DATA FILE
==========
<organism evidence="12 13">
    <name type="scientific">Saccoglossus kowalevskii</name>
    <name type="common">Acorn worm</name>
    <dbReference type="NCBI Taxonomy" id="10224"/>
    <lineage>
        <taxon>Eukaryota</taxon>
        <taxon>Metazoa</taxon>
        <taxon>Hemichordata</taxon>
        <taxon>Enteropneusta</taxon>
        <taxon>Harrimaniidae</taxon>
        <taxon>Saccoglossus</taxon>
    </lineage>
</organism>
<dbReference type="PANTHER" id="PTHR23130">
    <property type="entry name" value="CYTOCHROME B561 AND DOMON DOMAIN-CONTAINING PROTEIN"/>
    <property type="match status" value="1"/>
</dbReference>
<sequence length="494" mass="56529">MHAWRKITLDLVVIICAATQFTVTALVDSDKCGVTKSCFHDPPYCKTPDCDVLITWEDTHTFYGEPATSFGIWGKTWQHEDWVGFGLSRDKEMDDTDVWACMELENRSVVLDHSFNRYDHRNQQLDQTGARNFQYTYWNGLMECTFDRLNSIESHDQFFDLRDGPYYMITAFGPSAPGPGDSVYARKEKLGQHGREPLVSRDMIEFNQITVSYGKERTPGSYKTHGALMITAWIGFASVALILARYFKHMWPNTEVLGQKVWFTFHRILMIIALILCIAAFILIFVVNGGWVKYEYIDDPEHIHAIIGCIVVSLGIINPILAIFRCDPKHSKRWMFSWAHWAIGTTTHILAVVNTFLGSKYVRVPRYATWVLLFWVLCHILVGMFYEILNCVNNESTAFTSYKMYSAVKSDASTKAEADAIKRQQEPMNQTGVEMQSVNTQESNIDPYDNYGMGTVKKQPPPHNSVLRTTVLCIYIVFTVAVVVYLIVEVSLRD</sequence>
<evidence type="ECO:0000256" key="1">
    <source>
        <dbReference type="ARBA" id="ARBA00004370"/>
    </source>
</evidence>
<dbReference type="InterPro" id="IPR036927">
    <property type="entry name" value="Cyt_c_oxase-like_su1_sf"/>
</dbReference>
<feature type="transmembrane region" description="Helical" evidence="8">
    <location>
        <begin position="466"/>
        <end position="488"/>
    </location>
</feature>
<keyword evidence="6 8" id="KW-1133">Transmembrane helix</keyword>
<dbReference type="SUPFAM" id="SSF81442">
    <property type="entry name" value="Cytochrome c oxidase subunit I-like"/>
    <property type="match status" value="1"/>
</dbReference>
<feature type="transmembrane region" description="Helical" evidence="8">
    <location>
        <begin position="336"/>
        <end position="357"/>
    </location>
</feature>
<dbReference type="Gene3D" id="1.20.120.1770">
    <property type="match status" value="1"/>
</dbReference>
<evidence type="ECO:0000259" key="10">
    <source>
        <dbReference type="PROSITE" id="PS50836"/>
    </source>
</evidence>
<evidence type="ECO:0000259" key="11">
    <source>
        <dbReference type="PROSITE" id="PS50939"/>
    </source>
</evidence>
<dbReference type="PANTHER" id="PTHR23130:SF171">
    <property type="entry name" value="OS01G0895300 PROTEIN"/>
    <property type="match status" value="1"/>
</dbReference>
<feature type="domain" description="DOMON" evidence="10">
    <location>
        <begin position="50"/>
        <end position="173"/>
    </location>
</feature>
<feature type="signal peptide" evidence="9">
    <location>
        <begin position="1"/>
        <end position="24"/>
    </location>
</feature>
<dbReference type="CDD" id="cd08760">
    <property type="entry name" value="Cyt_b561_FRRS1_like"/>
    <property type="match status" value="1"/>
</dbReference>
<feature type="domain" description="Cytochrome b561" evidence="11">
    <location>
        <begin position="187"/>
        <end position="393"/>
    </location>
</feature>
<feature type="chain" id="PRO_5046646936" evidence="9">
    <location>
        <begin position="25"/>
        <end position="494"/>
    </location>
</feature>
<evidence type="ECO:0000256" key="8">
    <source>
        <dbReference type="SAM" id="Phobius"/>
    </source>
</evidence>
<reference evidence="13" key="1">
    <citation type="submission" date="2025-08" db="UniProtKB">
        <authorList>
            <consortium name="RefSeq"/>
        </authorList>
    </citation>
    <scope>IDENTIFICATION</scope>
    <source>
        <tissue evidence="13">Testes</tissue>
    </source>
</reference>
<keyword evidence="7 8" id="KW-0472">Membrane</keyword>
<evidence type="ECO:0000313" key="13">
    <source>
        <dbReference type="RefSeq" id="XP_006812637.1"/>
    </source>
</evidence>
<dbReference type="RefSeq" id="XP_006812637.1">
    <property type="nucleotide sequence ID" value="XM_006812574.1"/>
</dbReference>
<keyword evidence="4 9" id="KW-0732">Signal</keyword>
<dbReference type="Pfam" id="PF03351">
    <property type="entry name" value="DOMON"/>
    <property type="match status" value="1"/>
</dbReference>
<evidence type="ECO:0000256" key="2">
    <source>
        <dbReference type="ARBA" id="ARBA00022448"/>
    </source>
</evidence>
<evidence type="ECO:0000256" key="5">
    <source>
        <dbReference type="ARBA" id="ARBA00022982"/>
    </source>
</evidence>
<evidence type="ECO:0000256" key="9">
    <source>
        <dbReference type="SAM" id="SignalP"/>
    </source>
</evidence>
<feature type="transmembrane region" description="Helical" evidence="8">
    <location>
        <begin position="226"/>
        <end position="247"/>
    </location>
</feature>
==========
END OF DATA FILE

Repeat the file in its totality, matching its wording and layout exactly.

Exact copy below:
<organism evidence="12 13">
    <name type="scientific">Saccoglossus kowalevskii</name>
    <name type="common">Acorn worm</name>
    <dbReference type="NCBI Taxonomy" id="10224"/>
    <lineage>
        <taxon>Eukaryota</taxon>
        <taxon>Metazoa</taxon>
        <taxon>Hemichordata</taxon>
        <taxon>Enteropneusta</taxon>
        <taxon>Harrimaniidae</taxon>
        <taxon>Saccoglossus</taxon>
    </lineage>
</organism>
<dbReference type="PANTHER" id="PTHR23130">
    <property type="entry name" value="CYTOCHROME B561 AND DOMON DOMAIN-CONTAINING PROTEIN"/>
    <property type="match status" value="1"/>
</dbReference>
<sequence length="494" mass="56529">MHAWRKITLDLVVIICAATQFTVTALVDSDKCGVTKSCFHDPPYCKTPDCDVLITWEDTHTFYGEPATSFGIWGKTWQHEDWVGFGLSRDKEMDDTDVWACMELENRSVVLDHSFNRYDHRNQQLDQTGARNFQYTYWNGLMECTFDRLNSIESHDQFFDLRDGPYYMITAFGPSAPGPGDSVYARKEKLGQHGREPLVSRDMIEFNQITVSYGKERTPGSYKTHGALMITAWIGFASVALILARYFKHMWPNTEVLGQKVWFTFHRILMIIALILCIAAFILIFVVNGGWVKYEYIDDPEHIHAIIGCIVVSLGIINPILAIFRCDPKHSKRWMFSWAHWAIGTTTHILAVVNTFLGSKYVRVPRYATWVLLFWVLCHILVGMFYEILNCVNNESTAFTSYKMYSAVKSDASTKAEADAIKRQQEPMNQTGVEMQSVNTQESNIDPYDNYGMGTVKKQPPPHNSVLRTTVLCIYIVFTVAVVVYLIVEVSLRD</sequence>
<evidence type="ECO:0000256" key="1">
    <source>
        <dbReference type="ARBA" id="ARBA00004370"/>
    </source>
</evidence>
<dbReference type="InterPro" id="IPR036927">
    <property type="entry name" value="Cyt_c_oxase-like_su1_sf"/>
</dbReference>
<feature type="transmembrane region" description="Helical" evidence="8">
    <location>
        <begin position="466"/>
        <end position="488"/>
    </location>
</feature>
<keyword evidence="6 8" id="KW-1133">Transmembrane helix</keyword>
<dbReference type="SUPFAM" id="SSF81442">
    <property type="entry name" value="Cytochrome c oxidase subunit I-like"/>
    <property type="match status" value="1"/>
</dbReference>
<feature type="transmembrane region" description="Helical" evidence="8">
    <location>
        <begin position="336"/>
        <end position="357"/>
    </location>
</feature>
<dbReference type="Gene3D" id="1.20.120.1770">
    <property type="match status" value="1"/>
</dbReference>
<evidence type="ECO:0000259" key="10">
    <source>
        <dbReference type="PROSITE" id="PS50836"/>
    </source>
</evidence>
<evidence type="ECO:0000259" key="11">
    <source>
        <dbReference type="PROSITE" id="PS50939"/>
    </source>
</evidence>
<dbReference type="PANTHER" id="PTHR23130:SF171">
    <property type="entry name" value="OS01G0895300 PROTEIN"/>
    <property type="match status" value="1"/>
</dbReference>
<feature type="domain" description="DOMON" evidence="10">
    <location>
        <begin position="50"/>
        <end position="173"/>
    </location>
</feature>
<feature type="signal peptide" evidence="9">
    <location>
        <begin position="1"/>
        <end position="24"/>
    </location>
</feature>
<dbReference type="CDD" id="cd08760">
    <property type="entry name" value="Cyt_b561_FRRS1_like"/>
    <property type="match status" value="1"/>
</dbReference>
<feature type="domain" description="Cytochrome b561" evidence="11">
    <location>
        <begin position="187"/>
        <end position="393"/>
    </location>
</feature>
<feature type="chain" id="PRO_5046646936" evidence="9">
    <location>
        <begin position="25"/>
        <end position="494"/>
    </location>
</feature>
<evidence type="ECO:0000256" key="8">
    <source>
        <dbReference type="SAM" id="Phobius"/>
    </source>
</evidence>
<reference evidence="13" key="1">
    <citation type="submission" date="2025-08" db="UniProtKB">
        <authorList>
            <consortium name="RefSeq"/>
        </authorList>
    </citation>
    <scope>IDENTIFICATION</scope>
    <source>
        <tissue evidence="13">Testes</tissue>
    </source>
</reference>
<keyword evidence="7 8" id="KW-0472">Membrane</keyword>
<evidence type="ECO:0000313" key="13">
    <source>
        <dbReference type="RefSeq" id="XP_006812637.1"/>
    </source>
</evidence>
<dbReference type="RefSeq" id="XP_006812637.1">
    <property type="nucleotide sequence ID" value="XM_006812574.1"/>
</dbReference>
<keyword evidence="4 9" id="KW-0732">Signal</keyword>
<dbReference type="Pfam" id="PF03351">
    <property type="entry name" value="DOMON"/>
    <property type="match status" value="1"/>
</dbReference>
<evidence type="ECO:0000256" key="2">
    <source>
        <dbReference type="ARBA" id="ARBA00022448"/>
    </source>
</evidence>
<evidence type="ECO:0000256" key="5">
    <source>
        <dbReference type="ARBA" id="ARBA00022982"/>
    </source>
</evidence>
<evidence type="ECO:0000256" key="9">
    <source>
        <dbReference type="SAM" id="SignalP"/>
    </source>
</evidence>
<feature type="transmembrane region" description="Helical" evidence="8">
    <location>
        <begin position="226"/>
        <end position="247"/>
    </location>
</feature>